Metric tables are generally more transactional in nature. Some common examples would be records for web requests, ecommerce sales, or stock market price history.

Warehouse Theory

If you really want to go deep on dimensional modeling and the drill-across querying technique Zillion employs, I recommend reading Ralph Kimball's book on data warehousing.

To summarize, drill-across querying forms one or more queries to satisfy a report request for metrics that may exist across multiple datasources and/or tables at a particular dimension grain.

Zillion technically supports snowflake or star schemas, though it isn't picky about it. You can specify table relationships through a parent-child lineage, and Zillion can also infer acceptable joins based on the presence of dimension table primary keys.

Query Layers

Zillion reports can be thought of as running in two layers:

  1. DataSource Layer: SQL queries against the warehouse's datasources
  2. Combined Layer: A final SQL query against the combined data from the DataSource Layer

The Combined Layer is just another SQL database (in-memory SQLite by default) that is used to tie the datasource data together and apply a few additional features such as rollups, row filters, row limits, sorting, pivots, and technical computations.

Executing Reports

The main purpose of Zillion is to execute reports against a Warehouse. You'll see how to initialize a Warehouse in a bit, but at a high level you will be crafting reports as follows:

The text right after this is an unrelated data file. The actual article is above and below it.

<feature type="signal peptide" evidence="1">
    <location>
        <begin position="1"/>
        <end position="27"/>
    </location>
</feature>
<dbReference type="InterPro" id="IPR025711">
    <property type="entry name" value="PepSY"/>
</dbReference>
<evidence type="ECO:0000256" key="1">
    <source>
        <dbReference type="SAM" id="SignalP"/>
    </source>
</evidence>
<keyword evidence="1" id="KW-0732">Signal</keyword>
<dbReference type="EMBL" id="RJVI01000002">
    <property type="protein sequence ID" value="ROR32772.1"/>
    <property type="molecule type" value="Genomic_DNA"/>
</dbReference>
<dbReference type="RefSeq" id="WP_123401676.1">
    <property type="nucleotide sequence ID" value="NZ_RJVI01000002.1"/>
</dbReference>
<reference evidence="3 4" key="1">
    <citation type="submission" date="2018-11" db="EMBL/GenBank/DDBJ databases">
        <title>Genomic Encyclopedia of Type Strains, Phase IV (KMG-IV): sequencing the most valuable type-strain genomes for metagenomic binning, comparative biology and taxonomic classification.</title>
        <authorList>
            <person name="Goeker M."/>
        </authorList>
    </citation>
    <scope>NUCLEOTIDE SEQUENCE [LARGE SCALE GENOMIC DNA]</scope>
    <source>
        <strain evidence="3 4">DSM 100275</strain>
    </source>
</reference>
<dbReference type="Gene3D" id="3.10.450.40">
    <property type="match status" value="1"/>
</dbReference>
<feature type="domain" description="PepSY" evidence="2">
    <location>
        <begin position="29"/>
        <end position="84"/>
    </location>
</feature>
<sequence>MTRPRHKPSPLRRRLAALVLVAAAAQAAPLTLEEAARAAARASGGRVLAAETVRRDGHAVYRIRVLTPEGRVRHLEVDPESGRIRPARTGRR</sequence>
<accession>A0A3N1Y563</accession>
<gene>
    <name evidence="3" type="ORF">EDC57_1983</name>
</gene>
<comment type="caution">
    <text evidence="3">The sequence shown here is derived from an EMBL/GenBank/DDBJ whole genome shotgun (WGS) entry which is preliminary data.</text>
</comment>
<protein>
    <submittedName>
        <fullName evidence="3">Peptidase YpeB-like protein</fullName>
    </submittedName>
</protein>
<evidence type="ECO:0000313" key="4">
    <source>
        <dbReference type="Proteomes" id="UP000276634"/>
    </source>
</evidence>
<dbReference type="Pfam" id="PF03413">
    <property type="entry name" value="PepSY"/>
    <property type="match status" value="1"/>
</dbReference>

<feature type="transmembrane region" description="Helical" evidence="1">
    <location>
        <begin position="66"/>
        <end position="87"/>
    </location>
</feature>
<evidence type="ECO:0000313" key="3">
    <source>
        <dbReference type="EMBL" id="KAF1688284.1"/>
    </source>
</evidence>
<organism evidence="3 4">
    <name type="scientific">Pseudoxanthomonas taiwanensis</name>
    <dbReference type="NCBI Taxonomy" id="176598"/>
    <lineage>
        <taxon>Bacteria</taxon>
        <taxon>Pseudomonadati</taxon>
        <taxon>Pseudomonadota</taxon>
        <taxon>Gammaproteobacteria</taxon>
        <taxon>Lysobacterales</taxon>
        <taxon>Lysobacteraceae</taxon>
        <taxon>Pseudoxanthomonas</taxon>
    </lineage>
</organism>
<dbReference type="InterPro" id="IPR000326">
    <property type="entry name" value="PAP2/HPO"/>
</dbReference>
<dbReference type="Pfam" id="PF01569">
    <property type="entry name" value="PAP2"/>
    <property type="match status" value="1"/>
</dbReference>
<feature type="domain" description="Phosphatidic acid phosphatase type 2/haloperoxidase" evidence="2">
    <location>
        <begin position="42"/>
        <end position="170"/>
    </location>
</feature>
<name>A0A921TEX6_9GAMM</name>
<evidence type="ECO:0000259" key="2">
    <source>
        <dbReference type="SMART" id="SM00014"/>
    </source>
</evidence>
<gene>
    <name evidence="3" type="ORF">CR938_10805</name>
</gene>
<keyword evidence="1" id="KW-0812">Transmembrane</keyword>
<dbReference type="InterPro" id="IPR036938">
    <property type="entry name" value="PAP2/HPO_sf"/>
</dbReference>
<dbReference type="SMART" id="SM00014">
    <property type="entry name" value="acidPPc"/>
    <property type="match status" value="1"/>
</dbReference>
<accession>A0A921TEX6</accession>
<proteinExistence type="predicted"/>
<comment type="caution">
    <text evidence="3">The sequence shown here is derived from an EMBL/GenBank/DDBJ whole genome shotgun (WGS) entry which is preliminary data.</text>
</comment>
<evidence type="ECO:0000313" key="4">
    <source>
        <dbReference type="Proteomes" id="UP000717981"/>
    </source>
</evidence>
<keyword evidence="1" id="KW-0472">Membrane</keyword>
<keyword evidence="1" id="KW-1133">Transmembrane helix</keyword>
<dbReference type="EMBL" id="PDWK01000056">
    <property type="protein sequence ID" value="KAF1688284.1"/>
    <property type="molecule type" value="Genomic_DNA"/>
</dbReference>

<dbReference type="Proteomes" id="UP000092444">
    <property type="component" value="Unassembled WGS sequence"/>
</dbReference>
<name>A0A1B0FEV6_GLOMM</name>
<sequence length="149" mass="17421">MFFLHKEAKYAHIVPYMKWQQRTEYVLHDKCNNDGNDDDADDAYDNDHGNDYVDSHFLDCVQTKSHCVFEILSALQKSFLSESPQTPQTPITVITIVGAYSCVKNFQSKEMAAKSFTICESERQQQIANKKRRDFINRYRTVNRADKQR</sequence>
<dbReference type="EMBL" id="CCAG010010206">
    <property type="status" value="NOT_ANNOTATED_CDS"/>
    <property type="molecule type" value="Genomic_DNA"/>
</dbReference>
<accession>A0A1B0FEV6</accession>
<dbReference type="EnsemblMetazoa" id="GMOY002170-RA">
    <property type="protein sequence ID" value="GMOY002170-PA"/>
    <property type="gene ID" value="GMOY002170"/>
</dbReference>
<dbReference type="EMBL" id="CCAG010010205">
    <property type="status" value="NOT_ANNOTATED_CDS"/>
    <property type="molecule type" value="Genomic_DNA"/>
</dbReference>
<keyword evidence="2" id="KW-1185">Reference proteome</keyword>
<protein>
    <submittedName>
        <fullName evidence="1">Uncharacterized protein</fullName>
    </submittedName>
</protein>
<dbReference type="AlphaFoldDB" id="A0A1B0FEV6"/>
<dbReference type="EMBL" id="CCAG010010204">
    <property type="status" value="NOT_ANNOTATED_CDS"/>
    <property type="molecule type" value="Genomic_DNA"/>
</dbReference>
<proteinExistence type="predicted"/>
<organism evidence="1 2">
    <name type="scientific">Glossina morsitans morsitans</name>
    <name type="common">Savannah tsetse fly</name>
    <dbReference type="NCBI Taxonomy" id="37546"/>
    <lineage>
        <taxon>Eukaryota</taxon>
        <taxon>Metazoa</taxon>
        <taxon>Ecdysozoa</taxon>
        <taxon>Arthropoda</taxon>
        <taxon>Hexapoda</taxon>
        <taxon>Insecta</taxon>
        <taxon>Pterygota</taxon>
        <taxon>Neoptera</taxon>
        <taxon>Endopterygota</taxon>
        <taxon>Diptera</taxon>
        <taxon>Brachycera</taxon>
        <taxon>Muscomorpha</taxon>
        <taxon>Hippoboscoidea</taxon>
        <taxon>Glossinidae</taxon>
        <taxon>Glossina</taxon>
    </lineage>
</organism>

result = warehouse.execute(
    metrics=["revenue", "leads"],
        ("date", ">", "2020-01-01"),
        ("partner", "=", "Partner A")
print(result.df) # Pandas DataFrame

When comparing to writing SQL, it's helpful to think of the dimensions as the target columns of a group by SQL statement. Think of the metrics as the columns you are aggregating. Think of the criteria as the where clause. Your criteria are applied in the DataSource Layer SQL queries.

The ReportResult has a Pandas DataFrame with the dimensions as the index and the metrics as the columns.

A Report is said to have a grain, which defines the dimensions each metric must be able to join to in order to satisfy the Report requirements. The grain is a combination of all dimensions, including those referenced in criteria or in metric formulas. In the example above, the grain would be {date, partner}. Both "revenue" and "leads" must be able to join to those dimensions for this report to be possible.

These concepts can take time to sink in and obviously vary with the specifics of your data model, but you will become more familiar with them as you start putting together reports against your data warehouses.

Example - Sales Analytics